Apple profits fall for the first time in a decade

Apple's net income for the most recent financial quarter fell 18% year-on-year to $9.5 billion, the first time its profit has fallen in a decade. 

Sales grew 11% to $43.6 billion during the quarter – $600 million higher than its forecast – but according to Apple CFO Peter Oppenheimer, customers opted for lower-margin products such as the iPad Mini. 

"We have priced [the iPad mini] aggressively and its margins are significantly below the corporate average," Oppenheimer said on a conference all with investment analysts

Apple's share price currently stands at $406.13, a 38.4% decline from the $659.39 on 1 October last year.

"The decline in Apple’s stock price over the last couple of quarters has been very frustrating to all of us," said CEO Tim Cook on the earnings call. "But Apple remains very strong and we will continue to do what we do best."

On the call, Cook said that the company "acknowledges that our growth rate has slowed and our margins have decreased from the exceptionally high level we experienced in 2012".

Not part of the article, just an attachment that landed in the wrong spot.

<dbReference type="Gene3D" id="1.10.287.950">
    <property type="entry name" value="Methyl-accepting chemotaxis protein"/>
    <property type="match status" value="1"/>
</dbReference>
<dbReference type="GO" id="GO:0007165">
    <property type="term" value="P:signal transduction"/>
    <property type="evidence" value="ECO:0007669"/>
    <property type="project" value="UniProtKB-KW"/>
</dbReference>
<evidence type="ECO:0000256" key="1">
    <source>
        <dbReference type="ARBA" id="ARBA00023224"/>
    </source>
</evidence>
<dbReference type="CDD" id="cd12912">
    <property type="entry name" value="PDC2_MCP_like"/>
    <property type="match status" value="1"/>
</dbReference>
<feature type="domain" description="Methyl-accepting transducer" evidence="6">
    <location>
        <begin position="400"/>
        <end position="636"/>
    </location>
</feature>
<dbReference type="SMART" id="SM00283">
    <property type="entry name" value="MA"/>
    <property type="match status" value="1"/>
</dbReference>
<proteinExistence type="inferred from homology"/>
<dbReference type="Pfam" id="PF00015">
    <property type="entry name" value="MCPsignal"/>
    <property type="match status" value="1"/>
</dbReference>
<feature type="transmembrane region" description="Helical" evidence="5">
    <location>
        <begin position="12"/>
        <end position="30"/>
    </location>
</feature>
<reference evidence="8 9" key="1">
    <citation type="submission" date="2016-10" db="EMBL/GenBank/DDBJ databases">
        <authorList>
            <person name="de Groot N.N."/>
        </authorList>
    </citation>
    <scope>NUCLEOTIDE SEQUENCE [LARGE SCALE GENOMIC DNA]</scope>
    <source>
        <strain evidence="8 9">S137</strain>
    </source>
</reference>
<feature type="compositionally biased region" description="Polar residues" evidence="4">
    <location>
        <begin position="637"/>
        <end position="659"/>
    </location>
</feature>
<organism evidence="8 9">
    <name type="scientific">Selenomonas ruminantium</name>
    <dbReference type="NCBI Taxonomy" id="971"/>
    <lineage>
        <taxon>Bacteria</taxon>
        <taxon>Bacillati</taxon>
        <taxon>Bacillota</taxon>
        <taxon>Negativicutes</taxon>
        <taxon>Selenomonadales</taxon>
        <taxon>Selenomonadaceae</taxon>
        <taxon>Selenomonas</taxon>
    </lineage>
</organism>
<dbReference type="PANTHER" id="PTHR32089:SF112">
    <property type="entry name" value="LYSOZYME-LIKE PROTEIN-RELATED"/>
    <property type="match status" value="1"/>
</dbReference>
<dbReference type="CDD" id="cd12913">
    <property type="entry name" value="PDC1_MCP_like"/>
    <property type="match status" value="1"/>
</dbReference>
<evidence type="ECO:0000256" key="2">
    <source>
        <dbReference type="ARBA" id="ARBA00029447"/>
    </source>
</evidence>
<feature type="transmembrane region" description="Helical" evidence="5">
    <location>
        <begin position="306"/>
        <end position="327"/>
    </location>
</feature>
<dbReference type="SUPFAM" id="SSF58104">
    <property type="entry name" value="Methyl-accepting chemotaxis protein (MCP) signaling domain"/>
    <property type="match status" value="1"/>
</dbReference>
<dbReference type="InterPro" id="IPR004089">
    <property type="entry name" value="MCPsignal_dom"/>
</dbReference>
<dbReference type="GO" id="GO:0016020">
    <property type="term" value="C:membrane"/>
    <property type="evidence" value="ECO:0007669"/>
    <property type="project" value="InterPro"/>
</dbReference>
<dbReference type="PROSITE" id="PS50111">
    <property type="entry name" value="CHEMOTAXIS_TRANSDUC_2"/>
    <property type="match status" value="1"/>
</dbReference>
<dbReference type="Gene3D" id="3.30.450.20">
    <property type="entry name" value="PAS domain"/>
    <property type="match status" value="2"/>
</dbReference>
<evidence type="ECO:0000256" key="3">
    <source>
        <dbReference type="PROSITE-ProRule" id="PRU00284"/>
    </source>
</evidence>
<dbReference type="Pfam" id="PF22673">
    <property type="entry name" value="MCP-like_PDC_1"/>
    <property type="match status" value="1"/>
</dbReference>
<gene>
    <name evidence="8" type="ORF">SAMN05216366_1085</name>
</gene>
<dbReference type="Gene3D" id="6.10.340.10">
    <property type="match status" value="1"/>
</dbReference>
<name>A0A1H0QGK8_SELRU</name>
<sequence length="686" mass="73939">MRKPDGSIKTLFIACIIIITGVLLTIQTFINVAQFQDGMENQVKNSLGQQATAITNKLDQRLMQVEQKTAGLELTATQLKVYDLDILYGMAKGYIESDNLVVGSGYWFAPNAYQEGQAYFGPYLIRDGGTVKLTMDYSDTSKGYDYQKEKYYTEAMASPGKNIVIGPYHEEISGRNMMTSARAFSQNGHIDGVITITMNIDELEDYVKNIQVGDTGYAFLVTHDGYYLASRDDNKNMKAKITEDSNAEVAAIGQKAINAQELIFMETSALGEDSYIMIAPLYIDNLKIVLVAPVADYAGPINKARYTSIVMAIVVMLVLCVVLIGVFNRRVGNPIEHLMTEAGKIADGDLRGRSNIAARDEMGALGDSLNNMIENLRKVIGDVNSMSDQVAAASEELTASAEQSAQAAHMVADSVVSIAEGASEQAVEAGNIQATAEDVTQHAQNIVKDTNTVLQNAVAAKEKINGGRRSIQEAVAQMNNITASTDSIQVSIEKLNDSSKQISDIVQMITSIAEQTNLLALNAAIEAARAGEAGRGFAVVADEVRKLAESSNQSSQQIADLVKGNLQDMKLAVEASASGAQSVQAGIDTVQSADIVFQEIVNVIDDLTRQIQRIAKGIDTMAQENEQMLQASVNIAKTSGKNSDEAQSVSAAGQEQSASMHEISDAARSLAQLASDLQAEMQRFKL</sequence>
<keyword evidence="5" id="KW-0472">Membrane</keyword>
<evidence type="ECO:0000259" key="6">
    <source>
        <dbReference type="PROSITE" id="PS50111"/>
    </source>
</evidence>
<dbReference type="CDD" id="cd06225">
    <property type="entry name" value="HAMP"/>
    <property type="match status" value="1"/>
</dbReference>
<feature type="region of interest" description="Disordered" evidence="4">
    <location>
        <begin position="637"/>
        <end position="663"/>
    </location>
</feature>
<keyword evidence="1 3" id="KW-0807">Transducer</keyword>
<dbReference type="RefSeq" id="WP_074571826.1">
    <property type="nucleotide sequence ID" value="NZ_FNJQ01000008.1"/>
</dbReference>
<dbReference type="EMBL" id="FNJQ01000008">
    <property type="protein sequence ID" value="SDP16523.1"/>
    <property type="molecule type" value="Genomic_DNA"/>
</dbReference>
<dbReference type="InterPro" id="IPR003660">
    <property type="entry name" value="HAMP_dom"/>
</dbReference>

He insisted, though, that last year had been an exceptional year, thanks to "both high growth and demand for products and a corresponding growth in channel inventories along with a richer mix of higher gross margin products, a more favorable foreign currency environment, and historically low costs."

Apple's historical success has led investors to expect constant sales and margin growth, said Jan Dawson, chief telecoms analyst at Ovum.

“In some ways, beating guidance was the worst thing Apple could have done, after it had said last quarter that it would provide more realistic guidance and aim to hit rather than beat it," Dawson said today. "A large part of the problem with Apple's share price is that it has trained analysts to expect two things: ever-increasing revenues and profits, and that it will beat its own guidance consistently.

"This quarter illustrated that expecting revenues and margins to continue to grow is unrealistic, but also undermined its promise to provide more realistic guidance," Dawson said. "While beating guidance is a positive thing in its own right, it is likely to lead to continued overheated estimates from analysts, which is not in Apple's longer-term interest."

Ed Reeves

Ed Reeves co-founded Moneypenny with his sister Rachel Clacher in 2000. The company handles more than 9 million calls a year for 7,000 UK businesses and employs almost 400 members of staff. Reeves remains...

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